At half past three Tasha was waiting at the school gates as first Max and then Bella came barrelling out of the door and into the playground in a flurry of grins, school bags and blazers. She scooped up as many belongings as she could, taking one grubby hand in each of hers to walk home. Flora, who was playing hockey, was being dropped off by another mum later on. Tasha couldn’t help but laugh as they chattered all the way home, full of energy and ready for the weekend. She tried to muster matching levels of enthusiasm when, really, all she longed for was a weekend of peace and quiet, to read a book uninterrupted, or something equally unheard of.
‘Are we still going to Richmond Park tomorrow, Mum?’ Bella asked.
‘That’s the plan,’ Tasha replied. ‘I’m hoping it’ll stay dry so we can have a nice picnic.’
‘Yum!’ cried Max. ‘Can we make sausage rolls?’
‘And take tomato ketchup?’ Bella asked.
‘We’ll see what we can do!’ Tasha laughed.
They continued to plan their picnic all the way home. They were clearly children after her own heart: food was often their favourite topic of conversation.
As they entered the kitchen Tasha screeched in dismay. ‘Oh, sh…ugar!’
‘What’s happened, Mum?’
‘Why is there water everywhere?’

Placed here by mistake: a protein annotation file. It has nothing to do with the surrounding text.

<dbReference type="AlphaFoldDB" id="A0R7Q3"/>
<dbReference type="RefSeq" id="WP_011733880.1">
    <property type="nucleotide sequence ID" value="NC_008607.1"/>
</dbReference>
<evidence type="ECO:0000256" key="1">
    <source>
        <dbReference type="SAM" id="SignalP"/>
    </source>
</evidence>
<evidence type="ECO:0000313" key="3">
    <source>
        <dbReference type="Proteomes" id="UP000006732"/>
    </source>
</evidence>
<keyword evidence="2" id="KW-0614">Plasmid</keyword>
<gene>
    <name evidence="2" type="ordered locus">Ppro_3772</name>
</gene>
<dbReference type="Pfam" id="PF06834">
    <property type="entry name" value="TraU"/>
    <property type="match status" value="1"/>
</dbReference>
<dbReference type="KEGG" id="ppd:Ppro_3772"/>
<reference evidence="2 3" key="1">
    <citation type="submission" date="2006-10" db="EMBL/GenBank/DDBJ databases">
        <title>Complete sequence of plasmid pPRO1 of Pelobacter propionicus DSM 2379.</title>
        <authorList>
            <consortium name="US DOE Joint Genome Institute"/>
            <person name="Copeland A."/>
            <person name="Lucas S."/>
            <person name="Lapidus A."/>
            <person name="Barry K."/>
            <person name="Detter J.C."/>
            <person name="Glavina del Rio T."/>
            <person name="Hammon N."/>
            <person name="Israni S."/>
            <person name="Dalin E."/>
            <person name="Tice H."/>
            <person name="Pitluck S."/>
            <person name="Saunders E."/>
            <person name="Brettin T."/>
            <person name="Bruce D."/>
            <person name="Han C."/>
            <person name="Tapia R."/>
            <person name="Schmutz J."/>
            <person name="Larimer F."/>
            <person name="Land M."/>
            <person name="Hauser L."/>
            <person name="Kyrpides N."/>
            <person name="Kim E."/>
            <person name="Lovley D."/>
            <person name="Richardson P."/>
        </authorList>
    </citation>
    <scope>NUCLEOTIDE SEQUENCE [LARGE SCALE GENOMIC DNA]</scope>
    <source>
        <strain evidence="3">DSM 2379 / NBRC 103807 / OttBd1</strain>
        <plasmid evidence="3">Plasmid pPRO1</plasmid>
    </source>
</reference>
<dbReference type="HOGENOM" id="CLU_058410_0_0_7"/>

‘It’s the machine,’ Tasha said. ‘It must have flooded.’
‘Oh, no!’ the children gasped, enjoying the drama.
‘Right! You go into the sitting room while I try and clean this mess up…’ Cursing under her breath, she took off her shoes and socks, rolled up her jeans and waded through the water to locate the mop. Bloody typical, she thought. All their appliances were conking out; some were as ancient as the house itself and in desperate need of replacing. This was going to be another expensive purchase if she couldn’t figure out a way to repair it herself.
At eight o’clock the doorbell rang. Tasha opened the door and threw her arms around Rosie, one of her oldest friends.
‘It’s been too long!’ she said as she hugged her, taking the bottle of wine Rosie proffered and leading her into the kitchen. ‘Excuse my bedraggled appearance, I haven’t had time to change. The sodding washing machine broke…’